In-N-Out Burger: Professionalizing Fast Food
If you live in California or Arizona, you know In-N-Out Burger. Otherwise, the 232-restaurant chain may ring a bell only because of Paris Hilton. She was famously on her way to satisfy an In-N-Out urge when she was charged with DUI in 2006. Foodies may be aware that star chefs Daniel Boulud and Thomas Keller are big fans. But even devotees may not know that the company, founded in 1948, has resisted both franchising and going public, and beats Burger King (BKC) and rivals McDonald's (MCD) on per-store sales. BusinessWeek writer Stacy Perman brings the secretive company to light with In-N-Out Burger: A Behind-the-Counter Look at the Fast-Food Chain That Breaks All the Rules. This excerpt tracks how Rich Snyder, son of founders Esther and Harry Snyder, expanded the chain, focusing closely on the quality of the food—and the staff—before he was killed in a plane crash in 1993.
Rich Snyder was 24 when he became president of In-N-Out Burger after his father, Harry, died in 1976. He shared Harry's belief that running a successful fast-food business wasn't about cutting corners or using the right equipment. What it boiled down to was the people on the front lines.
Where the two differed, however, was that Harry had hoped his "associates," as he and Esther insisted on calling employees, would work hard, save money, and leave. Rich had another idea: "Why let good people move on when you can use them to help your company grow?" Rich also wanted to establish a much bigger footprint for In-N-Out Burger.
There was another difference between father and son: Rich was a born-again Christian. In the 1980s he began printing biblical references on cups and burger wrappers, and then he went further, commissioning a Christmastime radio commercial that asked listeners to let Jesus into their lives, alongside In-N-Out's jingle. Many stations refused to run the ads, and Californians showered the company with complaints. Rich essentially shrugged off the reaction. The Bible chapter-and-verse references remain to this day, and radio ads commingled with evangelism still crop up.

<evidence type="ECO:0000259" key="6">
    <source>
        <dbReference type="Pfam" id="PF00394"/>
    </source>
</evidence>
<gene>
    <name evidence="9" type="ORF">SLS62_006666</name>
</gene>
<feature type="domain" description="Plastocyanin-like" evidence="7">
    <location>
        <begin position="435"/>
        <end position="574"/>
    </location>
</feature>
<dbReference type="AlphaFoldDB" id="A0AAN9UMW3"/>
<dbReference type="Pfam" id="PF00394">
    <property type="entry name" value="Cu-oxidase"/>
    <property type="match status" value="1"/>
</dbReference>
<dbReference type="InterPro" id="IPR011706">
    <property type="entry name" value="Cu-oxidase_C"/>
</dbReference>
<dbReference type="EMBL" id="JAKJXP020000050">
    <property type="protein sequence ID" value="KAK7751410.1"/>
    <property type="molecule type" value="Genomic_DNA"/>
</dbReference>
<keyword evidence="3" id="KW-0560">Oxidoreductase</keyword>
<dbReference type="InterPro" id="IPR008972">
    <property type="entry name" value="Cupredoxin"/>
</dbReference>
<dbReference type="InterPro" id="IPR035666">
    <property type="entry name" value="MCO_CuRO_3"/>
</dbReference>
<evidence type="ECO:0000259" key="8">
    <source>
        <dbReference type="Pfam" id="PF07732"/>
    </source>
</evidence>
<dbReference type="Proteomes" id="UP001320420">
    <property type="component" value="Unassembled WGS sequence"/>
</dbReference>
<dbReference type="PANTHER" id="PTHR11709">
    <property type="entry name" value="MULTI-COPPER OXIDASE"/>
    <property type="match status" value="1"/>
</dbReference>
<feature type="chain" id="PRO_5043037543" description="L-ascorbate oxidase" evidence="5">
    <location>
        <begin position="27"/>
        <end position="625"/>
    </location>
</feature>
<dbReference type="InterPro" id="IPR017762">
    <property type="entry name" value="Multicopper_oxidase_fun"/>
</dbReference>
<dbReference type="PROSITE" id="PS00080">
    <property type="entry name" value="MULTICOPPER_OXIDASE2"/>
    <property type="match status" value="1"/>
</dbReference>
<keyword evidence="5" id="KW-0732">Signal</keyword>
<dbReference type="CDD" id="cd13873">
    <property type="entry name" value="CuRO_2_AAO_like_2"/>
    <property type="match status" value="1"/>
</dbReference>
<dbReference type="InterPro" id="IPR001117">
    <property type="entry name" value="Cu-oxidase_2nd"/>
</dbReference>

But on issues of quality, Rich remained his father's son. In 1984, in Baldwin Park, Calif., he set up In-N-Out University, a training facility, with the aim of filling the pipeline with qualified managers and reinforcing the company's focus on quality, cleanliness, and service. About 80% of In-N-Out's store managers started at the very bottom, picking up trash before rising through the ranks. Rich realized that if he wanted to expand, he needed to put a system in place that would professionalize management.
To attend In-N-Out University, an associate usually had to have worked full-time at a store for a year. In that time, she had to demonstrate initiative, strong decision-making ability, and impressive people skills. A cornerstone of In-N-Out's limited growth strategy was to expand only as quickly as the management roster would allow. At the university Rich came up with a number of ideas to hone the training process. For instance, a team of field specialists was deployed to motivate and instruct associates. Inspired by pro sports teams, Rich began producing a series of training films and videotaped trainees to critique their performance.